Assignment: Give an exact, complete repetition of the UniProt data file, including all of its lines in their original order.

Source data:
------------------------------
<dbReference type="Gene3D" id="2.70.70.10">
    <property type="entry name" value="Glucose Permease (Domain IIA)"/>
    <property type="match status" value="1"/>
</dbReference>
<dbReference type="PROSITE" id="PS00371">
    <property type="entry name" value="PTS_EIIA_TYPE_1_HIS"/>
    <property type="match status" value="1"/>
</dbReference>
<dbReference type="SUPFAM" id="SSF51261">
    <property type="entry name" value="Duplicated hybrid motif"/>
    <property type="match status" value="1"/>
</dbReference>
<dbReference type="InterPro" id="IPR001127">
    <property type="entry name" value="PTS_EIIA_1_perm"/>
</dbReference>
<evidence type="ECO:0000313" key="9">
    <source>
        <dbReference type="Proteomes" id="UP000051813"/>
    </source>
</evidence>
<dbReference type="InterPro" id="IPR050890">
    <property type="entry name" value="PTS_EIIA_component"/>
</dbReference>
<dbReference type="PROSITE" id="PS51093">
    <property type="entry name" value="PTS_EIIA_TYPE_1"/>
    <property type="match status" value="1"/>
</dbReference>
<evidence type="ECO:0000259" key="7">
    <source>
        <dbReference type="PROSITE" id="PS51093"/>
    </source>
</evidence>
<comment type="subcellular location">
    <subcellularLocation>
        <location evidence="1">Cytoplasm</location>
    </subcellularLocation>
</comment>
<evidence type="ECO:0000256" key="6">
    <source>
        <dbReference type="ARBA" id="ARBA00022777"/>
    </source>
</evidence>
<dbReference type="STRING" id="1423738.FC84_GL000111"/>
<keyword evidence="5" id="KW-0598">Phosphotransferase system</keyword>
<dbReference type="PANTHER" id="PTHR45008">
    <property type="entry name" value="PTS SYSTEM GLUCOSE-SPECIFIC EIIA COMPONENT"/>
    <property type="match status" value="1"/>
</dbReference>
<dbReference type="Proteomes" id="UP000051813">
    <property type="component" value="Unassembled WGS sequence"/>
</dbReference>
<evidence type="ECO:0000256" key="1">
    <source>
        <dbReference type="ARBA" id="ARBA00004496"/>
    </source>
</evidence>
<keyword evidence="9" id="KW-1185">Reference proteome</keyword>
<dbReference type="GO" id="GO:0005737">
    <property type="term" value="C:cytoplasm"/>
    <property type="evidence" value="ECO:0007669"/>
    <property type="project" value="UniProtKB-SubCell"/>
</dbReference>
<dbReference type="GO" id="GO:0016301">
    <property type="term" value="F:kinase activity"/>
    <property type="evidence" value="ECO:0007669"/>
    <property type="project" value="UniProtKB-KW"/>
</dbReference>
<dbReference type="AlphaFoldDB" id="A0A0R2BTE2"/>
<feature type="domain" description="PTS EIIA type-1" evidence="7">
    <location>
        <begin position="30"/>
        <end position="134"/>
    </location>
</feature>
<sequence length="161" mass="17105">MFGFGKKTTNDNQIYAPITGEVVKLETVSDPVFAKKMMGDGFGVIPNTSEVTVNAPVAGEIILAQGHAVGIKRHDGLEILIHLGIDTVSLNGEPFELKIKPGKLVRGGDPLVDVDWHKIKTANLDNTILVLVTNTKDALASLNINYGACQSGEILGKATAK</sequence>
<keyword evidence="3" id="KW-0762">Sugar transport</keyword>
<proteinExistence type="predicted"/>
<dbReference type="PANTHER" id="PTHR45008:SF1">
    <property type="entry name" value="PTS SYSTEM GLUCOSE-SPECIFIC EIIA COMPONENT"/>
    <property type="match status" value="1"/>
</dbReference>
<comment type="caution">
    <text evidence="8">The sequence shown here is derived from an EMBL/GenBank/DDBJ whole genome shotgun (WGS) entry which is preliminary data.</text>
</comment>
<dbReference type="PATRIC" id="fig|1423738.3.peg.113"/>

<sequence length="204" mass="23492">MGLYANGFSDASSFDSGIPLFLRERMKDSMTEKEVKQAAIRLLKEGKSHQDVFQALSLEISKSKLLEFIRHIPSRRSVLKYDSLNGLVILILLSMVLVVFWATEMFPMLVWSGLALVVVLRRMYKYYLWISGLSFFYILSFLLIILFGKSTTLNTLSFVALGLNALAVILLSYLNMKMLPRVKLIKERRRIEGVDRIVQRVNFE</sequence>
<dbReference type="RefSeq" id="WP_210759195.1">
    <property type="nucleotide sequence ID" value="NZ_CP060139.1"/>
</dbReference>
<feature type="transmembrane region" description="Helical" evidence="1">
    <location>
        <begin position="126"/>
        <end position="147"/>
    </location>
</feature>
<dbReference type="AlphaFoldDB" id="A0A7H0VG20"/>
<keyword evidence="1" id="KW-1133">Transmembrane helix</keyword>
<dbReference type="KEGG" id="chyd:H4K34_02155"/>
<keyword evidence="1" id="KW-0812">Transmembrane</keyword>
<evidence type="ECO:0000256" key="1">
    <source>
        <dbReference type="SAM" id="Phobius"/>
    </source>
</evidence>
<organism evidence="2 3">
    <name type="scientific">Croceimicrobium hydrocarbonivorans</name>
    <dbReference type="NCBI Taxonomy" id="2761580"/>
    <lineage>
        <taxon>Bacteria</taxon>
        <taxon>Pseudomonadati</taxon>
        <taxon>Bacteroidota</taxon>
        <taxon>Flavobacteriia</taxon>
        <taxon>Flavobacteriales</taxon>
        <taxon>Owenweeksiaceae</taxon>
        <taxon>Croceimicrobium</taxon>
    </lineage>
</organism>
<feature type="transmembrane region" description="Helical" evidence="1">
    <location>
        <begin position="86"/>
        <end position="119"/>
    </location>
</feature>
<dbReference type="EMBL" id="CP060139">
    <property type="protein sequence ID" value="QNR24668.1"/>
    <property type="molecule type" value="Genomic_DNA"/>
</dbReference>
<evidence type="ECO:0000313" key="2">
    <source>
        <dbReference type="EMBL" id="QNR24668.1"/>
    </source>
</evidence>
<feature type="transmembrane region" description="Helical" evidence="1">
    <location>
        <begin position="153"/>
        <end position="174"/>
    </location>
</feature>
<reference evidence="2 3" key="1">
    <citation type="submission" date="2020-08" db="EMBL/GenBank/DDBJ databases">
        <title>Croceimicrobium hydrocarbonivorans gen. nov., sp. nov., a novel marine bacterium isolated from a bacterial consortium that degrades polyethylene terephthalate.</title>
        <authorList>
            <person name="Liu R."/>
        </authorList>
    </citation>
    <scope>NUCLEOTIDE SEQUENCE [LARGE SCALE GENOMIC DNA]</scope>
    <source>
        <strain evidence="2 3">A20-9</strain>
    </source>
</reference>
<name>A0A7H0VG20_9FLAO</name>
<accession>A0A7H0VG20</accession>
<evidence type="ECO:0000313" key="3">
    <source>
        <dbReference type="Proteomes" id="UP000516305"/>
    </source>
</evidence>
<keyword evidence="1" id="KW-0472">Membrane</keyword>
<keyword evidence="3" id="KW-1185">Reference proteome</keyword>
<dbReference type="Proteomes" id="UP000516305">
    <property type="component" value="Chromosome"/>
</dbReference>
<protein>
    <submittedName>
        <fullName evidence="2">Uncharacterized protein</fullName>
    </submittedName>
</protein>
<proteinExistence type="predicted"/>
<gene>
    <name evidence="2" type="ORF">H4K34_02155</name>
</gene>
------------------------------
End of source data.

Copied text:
<dbReference type="Gene3D" id="2.70.70.10">
    <property type="entry name" value="Glucose Permease (Domain IIA)"/>
    <property type="match status" value="1"/>
</dbReference>
<dbReference type="PROSITE" id="PS00371">
    <property type="entry name" value="PTS_EIIA_TYPE_1_HIS"/>
    <property type="match status" value="1"/>
</dbReference>
<dbReference type="SUPFAM" id="SSF51261">
    <property type="entry name" value="Duplicated hybrid motif"/>
    <property type="match status" value="1"/>
</dbReference>
<dbReference type="InterPro" id="IPR001127">
    <property type="entry name" value="PTS_EIIA_1_perm"/>
</dbReference>
<evidence type="ECO:0000313" key="9">
    <source>
        <dbReference type="Proteomes" id="UP000051813"/>
    </source>
</evidence>
<dbReference type="InterPro" id="IPR050890">
    <property type="entry name" value="PTS_EIIA_component"/>
</dbReference>
<dbReference type="PROSITE" id="PS51093">
    <property type="entry name" value="PTS_EIIA_TYPE_1"/>
    <property type="match status" value="1"/>
</dbReference>
<evidence type="ECO:0000259" key="7">
    <source>
        <dbReference type="PROSITE" id="PS51093"/>
    </source>
</evidence>
<comment type="subcellular location">
    <subcellularLocation>
        <location evidence="1">Cytoplasm</location>
    </subcellularLocation>
</comment>
<evidence type="ECO:0000256" key="6">
    <source>
        <dbReference type="ARBA" id="ARBA00022777"/>
    </source>
</evidence>
<dbReference type="STRING" id="1423738.FC84_GL000111"/>
<keyword evidence="5" id="KW-0598">Phosphotransferase system</keyword>
<dbReference type="PANTHER" id="PTHR45008">
    <property type="entry name" value="PTS SYSTEM GLUCOSE-SPECIFIC EIIA COMPONENT"/>
    <property type="match status" value="1"/>
</dbReference>
<dbReference type="Proteomes" id="UP000051813">
    <property type="component" value="Unassembled WGS sequence"/>
</dbReference>
<evidence type="ECO:0000256" key="1">
    <source>
        <dbReference type="ARBA" id="ARBA00004496"/>
    </source>
</evidence>
<keyword evidence="9" id="KW-1185">Reference proteome</keyword>
<dbReference type="GO" id="GO:0005737">
    <property type="term" value="C:cytoplasm"/>
    <property type="evidence" value="ECO:0007669"/>
    <property type="project" value="UniProtKB-SubCell"/>
</dbReference>
<dbReference type="GO" id="GO:0016301">
    <property type="term" value="F:kinase activity"/>
    <property type="evidence" value="ECO:0007669"/>
    <property type="project" value="UniProtKB-KW"/>
</dbReference>
<dbReference type="AlphaFoldDB" id="A0A0R2BTE2"/>
<feature type="domain" description="PTS EIIA type-1" evidence="7">
    <location>
        <begin position="30"/>
        <end position="134"/>
    </location>
</feature>
<sequence length="161" mass="17105">MFGFGKKTTNDNQIYAPITGEVVKLETVSDPVFAKKMMGDGFGVIPNTSEVTVNAPVAGEIILAQGHAVGIKRHDGLEILIHLGIDTVSLNGEPFELKIKPGKLVRGGDPLVDVDWHKIKTANLDNTILVLVTNTKDALASLNINYGACQSGEILGKATAK</sequence>
<keyword evidence="3" id="KW-0762">Sugar transport</keyword>
<proteinExistence type="predicted"/>
<dbReference type="PANTHER" id="PTHR45008:SF1">
    <property type="entry name" value="PTS SYSTEM GLUCOSE-SPECIFIC EIIA COMPONENT"/>
    <property type="match status" value="1"/>
</dbReference>
<comment type="caution">
    <text evidence="8">The sequence shown here is derived from an EMBL/GenBank/DDBJ whole genome shotgun (WGS) entry which is preliminary data.</text>
</comment>
<dbReference type="PATRIC" id="fig|1423738.3.peg.113"/>

<sequence length="204" mass="23492">MGLYANGFSDASSFDSGIPLFLRERMKDSMTEKEVKQAAIRLLKEGKSHQDVFQALSLEISKSKLLEFIRHIPSRRSVLKYDSLNGLVILILLSMVLVVFWATEMFPMLVWSGLALVVVLRRMYKYYLWISGLSFFYILSFLLIILFGKSTTLNTLSFVALGLNALAVILLSYLNMKMLPRVKLIKERRRIEGVDRIVQRVNFE</sequence>
<dbReference type="RefSeq" id="WP_210759195.1">
    <property type="nucleotide sequence ID" value="NZ_CP060139.1"/>
</dbReference>
<feature type="transmembrane region" description="Helical" evidence="1">
    <location>
        <begin position="126"/>
        <end position="147"/>
    </location>
</feature>
<dbReference type="AlphaFoldDB" id="A0A7H0VG20"/>
<keyword evidence="1" id="KW-1133">Transmembrane helix</keyword>
<dbReference type="KEGG" id="chyd:H4K34_02155"/>
<keyword evidence="1" id="KW-0812">Transmembrane</keyword>
<evidence type="ECO:0000256" key="1">
    <source>
        <dbReference type="SAM" id="Phobius"/>
    </source>
</evidence>
<organism evidence="2 3">
    <name type="scientific">Croceimicrobium hydrocarbonivorans</name>
    <dbReference type="NCBI Taxonomy" id="2761580"/>
    <lineage>
        <taxon>Bacteria</taxon>
        <taxon>Pseudomonadati</taxon>
        <taxon>Bacteroidota</taxon>
        <taxon>Flavobacteriia</taxon>
        <taxon>Flavobacteriales</taxon>
        <taxon>Owenweeksiaceae</taxon>
        <taxon>Croceimicrobium</taxon>
    </lineage>
</organism>
<feature type="transmembrane region" description="Helical" evidence="1">
    <location>
        <begin position="86"/>
        <end position="119"/>
    </location>
</feature>
<dbReference type="EMBL" id="CP060139">
    <property type="protein sequence ID" value="QNR24668.1"/>
    <property type="molecule type" value="Genomic_DNA"/>
</dbReference>
<evidence type="ECO:0000313" key="2">
    <source>
        <dbReference type="EMBL" id="QNR24668.1"/>
    </source>
</evidence>
<feature type="transmembrane region" description="Helical" evidence="1">
    <location>
        <begin position="153"/>
        <end position="174"/>
    </location>
</feature>
<reference evidence="2 3" key="1">
    <citation type="submission" date="2020-08" db="EMBL/GenBank/DDBJ databases">
        <title>Croceimicrobium hydrocarbonivorans gen. nov., sp. nov., a novel marine bacterium isolated from a bacterial consortium that degrades polyethylene terephthalate.</title>
        <authorList>
            <person name="Liu R."/>
        </authorList>
    </citation>
    <scope>NUCLEOTIDE SEQUENCE [LARGE SCALE GENOMIC DNA]</scope>
    <source>
        <strain evidence="2 3">A20-9</strain>
    </source>
</reference>
<name>A0A7H0VG20_9FLAO</name>
<accession>A0A7H0VG20</accession>
<evidence type="ECO:0000313" key="3">
    <source>
        <dbReference type="Proteomes" id="UP000516305"/>
    </source>
</evidence>
<keyword evidence="1" id="KW-0472">Membrane</keyword>
<keyword evidence="3" id="KW-1185">Reference proteome</keyword>
<dbReference type="Proteomes" id="UP000516305">
    <property type="component" value="Chromosome"/>
</dbReference>
<protein>
    <submittedName>
        <fullName evidence="2">Uncharacterized protein</fullName>
    </submittedName>
</protein>
<proteinExistence type="predicted"/>
<gene>
    <name evidence="2" type="ORF">H4K34_02155</name>
</gene>